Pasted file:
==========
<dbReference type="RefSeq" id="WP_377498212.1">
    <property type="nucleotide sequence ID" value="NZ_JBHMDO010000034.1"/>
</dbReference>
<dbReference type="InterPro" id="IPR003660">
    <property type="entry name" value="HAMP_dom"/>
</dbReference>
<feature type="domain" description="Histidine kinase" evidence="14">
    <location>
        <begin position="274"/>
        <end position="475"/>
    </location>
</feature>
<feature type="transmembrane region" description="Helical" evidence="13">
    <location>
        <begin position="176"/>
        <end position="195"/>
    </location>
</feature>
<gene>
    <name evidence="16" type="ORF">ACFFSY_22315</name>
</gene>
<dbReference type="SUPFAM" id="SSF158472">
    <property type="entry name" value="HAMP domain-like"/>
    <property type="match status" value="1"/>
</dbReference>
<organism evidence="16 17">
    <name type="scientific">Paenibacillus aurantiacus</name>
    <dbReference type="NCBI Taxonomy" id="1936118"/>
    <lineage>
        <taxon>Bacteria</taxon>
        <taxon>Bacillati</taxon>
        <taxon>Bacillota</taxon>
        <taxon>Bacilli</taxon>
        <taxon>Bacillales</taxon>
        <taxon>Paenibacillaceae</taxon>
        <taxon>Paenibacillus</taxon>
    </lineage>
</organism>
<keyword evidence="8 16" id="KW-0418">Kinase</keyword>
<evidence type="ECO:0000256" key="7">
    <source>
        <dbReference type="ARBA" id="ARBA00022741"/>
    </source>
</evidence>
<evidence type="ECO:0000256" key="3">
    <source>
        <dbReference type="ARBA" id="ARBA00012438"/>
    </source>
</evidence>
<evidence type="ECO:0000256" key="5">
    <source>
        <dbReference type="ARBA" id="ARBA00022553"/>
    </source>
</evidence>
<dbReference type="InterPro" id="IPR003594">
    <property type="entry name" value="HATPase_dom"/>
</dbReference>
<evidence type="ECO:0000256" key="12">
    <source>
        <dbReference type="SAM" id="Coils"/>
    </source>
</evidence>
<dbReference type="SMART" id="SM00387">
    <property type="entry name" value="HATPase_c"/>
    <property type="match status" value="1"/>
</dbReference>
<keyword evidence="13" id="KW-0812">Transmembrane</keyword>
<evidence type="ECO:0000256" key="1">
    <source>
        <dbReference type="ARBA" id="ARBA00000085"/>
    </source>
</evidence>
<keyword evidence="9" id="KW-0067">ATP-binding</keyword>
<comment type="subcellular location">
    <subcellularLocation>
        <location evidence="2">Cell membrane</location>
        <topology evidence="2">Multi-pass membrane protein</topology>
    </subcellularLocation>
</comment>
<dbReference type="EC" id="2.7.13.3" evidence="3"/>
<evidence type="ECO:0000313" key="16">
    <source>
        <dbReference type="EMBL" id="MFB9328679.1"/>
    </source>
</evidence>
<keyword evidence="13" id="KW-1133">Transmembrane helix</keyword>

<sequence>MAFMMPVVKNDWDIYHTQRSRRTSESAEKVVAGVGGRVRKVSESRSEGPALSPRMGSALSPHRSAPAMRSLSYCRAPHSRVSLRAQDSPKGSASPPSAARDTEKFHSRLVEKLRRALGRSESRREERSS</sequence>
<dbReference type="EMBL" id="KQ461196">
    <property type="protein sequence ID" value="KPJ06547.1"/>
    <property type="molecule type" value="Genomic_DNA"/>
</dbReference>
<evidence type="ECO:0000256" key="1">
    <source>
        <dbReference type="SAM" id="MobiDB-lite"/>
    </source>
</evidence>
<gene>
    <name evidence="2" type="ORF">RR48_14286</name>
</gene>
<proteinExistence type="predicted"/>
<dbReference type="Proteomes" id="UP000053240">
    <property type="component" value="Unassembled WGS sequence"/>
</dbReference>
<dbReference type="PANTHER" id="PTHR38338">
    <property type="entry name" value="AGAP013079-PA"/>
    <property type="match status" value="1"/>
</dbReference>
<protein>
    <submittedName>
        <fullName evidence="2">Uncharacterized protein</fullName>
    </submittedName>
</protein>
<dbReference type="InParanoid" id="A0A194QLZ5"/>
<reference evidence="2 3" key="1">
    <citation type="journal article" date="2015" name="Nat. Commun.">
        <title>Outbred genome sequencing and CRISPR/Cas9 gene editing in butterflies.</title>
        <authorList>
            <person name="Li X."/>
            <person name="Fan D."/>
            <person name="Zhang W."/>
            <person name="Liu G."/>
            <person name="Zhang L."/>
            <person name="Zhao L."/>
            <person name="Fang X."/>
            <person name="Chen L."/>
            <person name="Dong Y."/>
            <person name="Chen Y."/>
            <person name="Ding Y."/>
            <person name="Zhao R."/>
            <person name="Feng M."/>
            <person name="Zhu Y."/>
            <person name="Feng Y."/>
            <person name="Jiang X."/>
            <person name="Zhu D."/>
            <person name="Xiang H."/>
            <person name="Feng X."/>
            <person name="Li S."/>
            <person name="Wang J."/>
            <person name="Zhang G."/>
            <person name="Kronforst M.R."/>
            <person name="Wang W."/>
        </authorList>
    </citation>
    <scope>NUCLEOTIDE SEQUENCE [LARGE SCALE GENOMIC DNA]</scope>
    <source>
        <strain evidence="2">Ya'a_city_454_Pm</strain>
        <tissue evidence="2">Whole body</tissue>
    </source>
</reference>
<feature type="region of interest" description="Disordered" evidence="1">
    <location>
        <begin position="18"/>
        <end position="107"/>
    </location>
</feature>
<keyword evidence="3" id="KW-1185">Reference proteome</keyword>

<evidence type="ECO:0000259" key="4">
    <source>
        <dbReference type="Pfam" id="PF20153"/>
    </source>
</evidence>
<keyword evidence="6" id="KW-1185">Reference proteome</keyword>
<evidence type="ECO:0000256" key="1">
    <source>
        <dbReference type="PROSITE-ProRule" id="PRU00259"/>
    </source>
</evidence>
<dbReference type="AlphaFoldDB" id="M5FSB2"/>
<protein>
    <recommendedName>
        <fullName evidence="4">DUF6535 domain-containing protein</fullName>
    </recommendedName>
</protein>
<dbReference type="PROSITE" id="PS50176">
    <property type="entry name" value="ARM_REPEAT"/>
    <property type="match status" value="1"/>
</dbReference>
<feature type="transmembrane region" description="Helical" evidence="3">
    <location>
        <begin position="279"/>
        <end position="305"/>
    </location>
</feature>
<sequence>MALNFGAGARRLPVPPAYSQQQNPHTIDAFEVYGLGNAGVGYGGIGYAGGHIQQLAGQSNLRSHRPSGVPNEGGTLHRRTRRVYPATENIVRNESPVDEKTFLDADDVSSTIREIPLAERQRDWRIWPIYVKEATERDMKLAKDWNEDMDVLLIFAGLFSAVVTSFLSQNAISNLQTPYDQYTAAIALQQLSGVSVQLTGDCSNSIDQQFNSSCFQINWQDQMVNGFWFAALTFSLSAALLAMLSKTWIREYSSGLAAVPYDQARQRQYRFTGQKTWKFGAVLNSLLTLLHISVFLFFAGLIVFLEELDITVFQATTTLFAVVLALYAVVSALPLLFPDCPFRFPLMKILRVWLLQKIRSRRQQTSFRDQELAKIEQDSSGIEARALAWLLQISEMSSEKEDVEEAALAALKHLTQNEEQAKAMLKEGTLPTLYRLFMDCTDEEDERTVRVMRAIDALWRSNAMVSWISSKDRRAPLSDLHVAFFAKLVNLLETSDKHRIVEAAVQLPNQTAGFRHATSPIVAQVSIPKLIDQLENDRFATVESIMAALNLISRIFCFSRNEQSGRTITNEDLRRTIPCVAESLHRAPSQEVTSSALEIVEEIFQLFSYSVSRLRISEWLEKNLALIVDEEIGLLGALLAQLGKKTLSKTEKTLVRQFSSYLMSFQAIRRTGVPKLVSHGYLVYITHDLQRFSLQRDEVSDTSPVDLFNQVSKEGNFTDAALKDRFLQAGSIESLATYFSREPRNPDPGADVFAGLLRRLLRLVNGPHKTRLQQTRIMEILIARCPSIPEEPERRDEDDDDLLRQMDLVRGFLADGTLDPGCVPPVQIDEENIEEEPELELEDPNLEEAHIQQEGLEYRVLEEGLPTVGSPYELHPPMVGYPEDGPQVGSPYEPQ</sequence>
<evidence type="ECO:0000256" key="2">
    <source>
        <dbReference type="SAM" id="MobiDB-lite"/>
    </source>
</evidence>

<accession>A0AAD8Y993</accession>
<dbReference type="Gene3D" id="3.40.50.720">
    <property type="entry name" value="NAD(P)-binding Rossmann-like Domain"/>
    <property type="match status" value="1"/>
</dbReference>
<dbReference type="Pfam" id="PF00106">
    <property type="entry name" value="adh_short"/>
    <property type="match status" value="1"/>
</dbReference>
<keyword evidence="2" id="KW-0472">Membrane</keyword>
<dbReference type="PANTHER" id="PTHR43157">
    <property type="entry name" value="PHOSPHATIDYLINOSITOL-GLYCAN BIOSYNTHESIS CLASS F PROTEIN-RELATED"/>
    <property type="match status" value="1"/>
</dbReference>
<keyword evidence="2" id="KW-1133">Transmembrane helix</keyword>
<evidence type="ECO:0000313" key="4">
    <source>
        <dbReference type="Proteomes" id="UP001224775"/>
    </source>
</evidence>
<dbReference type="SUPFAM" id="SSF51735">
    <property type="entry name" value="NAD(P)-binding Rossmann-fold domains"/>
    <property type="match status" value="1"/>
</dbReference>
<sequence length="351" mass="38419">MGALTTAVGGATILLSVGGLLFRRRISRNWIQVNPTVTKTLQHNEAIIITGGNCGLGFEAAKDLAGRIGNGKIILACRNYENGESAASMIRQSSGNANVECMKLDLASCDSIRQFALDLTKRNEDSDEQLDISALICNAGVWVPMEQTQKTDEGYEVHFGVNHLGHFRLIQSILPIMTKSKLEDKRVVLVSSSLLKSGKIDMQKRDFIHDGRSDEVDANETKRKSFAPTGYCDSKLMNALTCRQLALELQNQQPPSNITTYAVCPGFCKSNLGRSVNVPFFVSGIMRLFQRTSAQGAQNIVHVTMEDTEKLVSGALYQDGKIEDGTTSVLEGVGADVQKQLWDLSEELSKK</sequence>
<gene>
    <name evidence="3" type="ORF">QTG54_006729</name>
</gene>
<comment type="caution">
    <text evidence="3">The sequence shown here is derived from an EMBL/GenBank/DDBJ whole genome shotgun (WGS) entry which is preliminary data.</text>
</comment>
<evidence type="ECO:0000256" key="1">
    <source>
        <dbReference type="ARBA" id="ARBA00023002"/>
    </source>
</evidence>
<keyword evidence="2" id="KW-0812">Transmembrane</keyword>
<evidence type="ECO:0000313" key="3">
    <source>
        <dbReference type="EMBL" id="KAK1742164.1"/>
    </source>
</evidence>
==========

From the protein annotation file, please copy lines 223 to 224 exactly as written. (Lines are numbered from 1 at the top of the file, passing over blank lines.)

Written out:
        <dbReference type="ARBA" id="ARBA00023002"/>
    </source>